Monday, May 8, 2017

On Monday May 8, 2017, UISG President Jacob Simpson spoke on behalf of the 23,000 undergraduates attending the University of Iowa, in regard to the recently proposed tuition increases by the Iowa Board of Regents. “You must take action now to ensure that all students have access to a quality, affordable education at the University of Iowa in the future," President Simpson said, addressing the Board of Regents. You can find the full transcript of President Simpson's address below:


Official Transcript:


Good morning,


I appreciate the opportunity to speak on this proposal to increase tuition.


I represent the undergraduate students who will attend the University of Iowa in the fall—I wish you could hear my words amplified by their 23,000 voices. Too often the people impacted by a political decision are not heard directly by the decision-makers themselves. I would like to thank President Richards for allowing time for public comment in future Board meetings. You must hear more student voices than mine.


The reality of the situation is that the University of Iowa lacks the revenue necessary to continue providing the world-class education it has offered to students for over 170 years. Rankings are falling; faculty are leaving; strategic initiatives are going left unfunded. The Iowa Legislature  decided to place our university in this position as they cut appropriations by $9.24 million mid-year and by $6.24 million this coming fiscal year. As the Legislature has pulled back their support, the burden of paying for our university has shifted to students.


Last December, the Board built the 2+2 tuition model to ensure that students and their families could predict the cost of attending the Regent Universities. However, the model was built on the unrealistic assumption that state appropriations would increase by 2% for two years. The 2+2 tuition model allowed for the avoidance of hard discussions about the political and economic environments that the Regent Universities are submersed in. The result of poor decision-making is yet another unpredicted tuition increase: $216 for residents and up to $1,196 for nonresidents.


I urge you to speak about this proposal in terms of absolute dollars rather than in terms of percentages because the percentages hide the magnitude of the burden being placed on nonresident students. Nonresidents will be charged $862-$980 more than residents. Nonresident students bring their brilliance and the backgrounds, perspectives, and identities, often not found in Iowa. If you value diversity for its contributions to our community and to learning, you cannot continue punishing nonresidents at the University of Iowa for the sake of maintaining relatively equal resident tuition with the University of Northern Iowa and Iowa State University.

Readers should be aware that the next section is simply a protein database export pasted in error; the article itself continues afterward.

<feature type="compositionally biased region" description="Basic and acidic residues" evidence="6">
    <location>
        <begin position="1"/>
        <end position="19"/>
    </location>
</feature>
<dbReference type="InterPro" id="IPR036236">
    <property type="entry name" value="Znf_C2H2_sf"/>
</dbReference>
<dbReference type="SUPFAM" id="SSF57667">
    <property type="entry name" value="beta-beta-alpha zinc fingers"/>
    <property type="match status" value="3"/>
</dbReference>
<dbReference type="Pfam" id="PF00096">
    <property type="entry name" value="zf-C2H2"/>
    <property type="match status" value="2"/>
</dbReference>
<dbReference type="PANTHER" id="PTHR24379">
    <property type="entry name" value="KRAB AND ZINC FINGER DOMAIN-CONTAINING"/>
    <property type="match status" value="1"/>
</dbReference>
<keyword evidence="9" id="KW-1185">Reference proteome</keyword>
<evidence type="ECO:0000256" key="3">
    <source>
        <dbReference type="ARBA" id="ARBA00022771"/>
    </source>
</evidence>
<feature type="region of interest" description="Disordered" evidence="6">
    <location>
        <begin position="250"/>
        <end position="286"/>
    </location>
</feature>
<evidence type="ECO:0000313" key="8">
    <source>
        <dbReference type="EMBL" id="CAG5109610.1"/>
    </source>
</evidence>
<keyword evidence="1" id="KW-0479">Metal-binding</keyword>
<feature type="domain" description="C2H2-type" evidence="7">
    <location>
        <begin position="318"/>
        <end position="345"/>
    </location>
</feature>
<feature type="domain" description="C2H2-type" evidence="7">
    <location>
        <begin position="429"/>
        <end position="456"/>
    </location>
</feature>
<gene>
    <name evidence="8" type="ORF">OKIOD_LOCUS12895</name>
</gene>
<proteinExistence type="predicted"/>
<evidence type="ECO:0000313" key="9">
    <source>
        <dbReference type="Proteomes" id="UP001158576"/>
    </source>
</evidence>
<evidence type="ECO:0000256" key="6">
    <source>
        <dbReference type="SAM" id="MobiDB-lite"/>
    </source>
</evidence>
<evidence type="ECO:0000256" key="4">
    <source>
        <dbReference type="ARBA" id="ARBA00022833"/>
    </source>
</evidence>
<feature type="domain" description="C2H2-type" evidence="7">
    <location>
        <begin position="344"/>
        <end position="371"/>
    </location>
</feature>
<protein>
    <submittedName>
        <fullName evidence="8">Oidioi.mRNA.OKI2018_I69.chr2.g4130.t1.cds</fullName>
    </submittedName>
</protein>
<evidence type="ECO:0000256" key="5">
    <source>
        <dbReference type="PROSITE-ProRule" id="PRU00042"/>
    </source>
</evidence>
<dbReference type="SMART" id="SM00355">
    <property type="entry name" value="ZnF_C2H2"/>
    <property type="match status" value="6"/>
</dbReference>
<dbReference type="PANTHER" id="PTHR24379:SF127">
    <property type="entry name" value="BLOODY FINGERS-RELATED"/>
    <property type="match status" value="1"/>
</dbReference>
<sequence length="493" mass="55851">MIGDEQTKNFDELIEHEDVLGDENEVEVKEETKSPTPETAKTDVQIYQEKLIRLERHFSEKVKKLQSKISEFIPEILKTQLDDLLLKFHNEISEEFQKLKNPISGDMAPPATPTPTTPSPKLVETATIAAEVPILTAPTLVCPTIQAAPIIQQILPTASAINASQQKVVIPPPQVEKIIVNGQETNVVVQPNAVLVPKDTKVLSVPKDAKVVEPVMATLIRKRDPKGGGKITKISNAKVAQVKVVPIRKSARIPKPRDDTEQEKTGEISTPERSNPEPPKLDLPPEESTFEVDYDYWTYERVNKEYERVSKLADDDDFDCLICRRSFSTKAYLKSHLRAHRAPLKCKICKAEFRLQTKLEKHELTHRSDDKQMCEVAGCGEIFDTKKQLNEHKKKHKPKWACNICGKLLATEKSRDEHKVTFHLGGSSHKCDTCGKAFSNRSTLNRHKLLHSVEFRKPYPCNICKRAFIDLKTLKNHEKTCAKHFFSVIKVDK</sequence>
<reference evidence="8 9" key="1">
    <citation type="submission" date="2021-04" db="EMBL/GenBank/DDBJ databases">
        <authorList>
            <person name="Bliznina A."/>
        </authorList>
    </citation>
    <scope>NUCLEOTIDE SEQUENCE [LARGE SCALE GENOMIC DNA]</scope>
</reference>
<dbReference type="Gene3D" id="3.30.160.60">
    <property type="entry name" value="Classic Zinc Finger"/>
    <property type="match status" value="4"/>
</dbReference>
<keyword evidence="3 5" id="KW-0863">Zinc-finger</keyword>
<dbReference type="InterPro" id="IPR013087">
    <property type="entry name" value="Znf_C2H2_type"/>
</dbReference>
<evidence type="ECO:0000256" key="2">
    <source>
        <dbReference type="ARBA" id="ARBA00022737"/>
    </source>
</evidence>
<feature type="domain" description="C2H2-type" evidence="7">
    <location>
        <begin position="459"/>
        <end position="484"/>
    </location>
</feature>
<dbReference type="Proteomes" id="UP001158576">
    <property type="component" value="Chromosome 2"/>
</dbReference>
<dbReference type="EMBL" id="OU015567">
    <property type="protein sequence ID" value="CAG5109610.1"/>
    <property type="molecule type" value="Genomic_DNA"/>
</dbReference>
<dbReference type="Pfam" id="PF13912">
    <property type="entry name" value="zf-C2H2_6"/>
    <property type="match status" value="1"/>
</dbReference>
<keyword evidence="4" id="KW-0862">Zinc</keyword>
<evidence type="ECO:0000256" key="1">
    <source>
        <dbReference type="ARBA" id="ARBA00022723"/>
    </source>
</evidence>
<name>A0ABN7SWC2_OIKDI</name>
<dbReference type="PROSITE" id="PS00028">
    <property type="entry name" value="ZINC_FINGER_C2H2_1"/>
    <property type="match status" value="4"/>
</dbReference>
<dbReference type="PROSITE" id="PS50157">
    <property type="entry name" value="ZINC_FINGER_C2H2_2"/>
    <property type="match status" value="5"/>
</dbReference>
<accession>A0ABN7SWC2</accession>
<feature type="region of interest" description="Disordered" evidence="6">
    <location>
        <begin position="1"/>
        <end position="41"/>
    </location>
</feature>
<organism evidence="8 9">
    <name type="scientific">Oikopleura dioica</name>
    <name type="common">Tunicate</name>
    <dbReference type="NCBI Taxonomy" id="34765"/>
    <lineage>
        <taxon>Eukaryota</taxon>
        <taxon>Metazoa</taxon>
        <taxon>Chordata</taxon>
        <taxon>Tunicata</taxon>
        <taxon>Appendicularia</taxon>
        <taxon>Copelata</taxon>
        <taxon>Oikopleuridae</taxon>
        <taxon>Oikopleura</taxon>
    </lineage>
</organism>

Keep in mind how tuition increases harm students. In Iowa City, housing costs are the highest in the state and according to a survey conducted by the Food Pantry at Iowa, 33% of the students who responded were food insecure. The proposed tuition increases equate to multiple months of rent or groceries. When tuition increases, students are forced to choose between receiving an education and receiving a meal or a roof over their head.


In addition, students will need to rely more on loans and work more hours to fund their studies. According to your annual student financial aid report, “each additional $1,000 in unsubsidized federal loans makes low-income students 5.66% less likely to graduate in six years” and “working more than 20 hours per week impedes student success.” Students who are financially disadvantaged will forgo high-impact activities like studying abroad, leading a student organization, doing research, or serving the community. Their job placement after graduation will be negatively impacted when they do not have as much experience to offer as their more advantaged peers. Remember that University of Iowa students are future residents of this state; their success at the University of Iowa will have a direct impact on the welfare of the state.


Students understand that the increase in tuition is necessary for the well-being of our university. However, you must take action now to ensure that all students have access to a quality, affordable education at the University of Iowa in the future. Before your June meeting, at which this proposal may be passed, I propose that you take the following actions:


  1. Begin developing a realistic five-year outlook for tuition for the Regent Universities;

  2. Include student government representatives of various backgrounds from the Regent Universities on the task force that will discuss the future of state appropriations; and

  3. Lobby for the Iowa Tuition Grant to be used at all the Regent Universities.


By taking action now, you will ensure that tuition changes are predictable, that all students are included in decisions about how their money is spent, and that our financial aid programs best support the students most in need at our public universities. Your action now will define your leadership. It will show your commitment to students, their families, and the State of Iowa.


Thank you,


Jacob Simpson, UISG President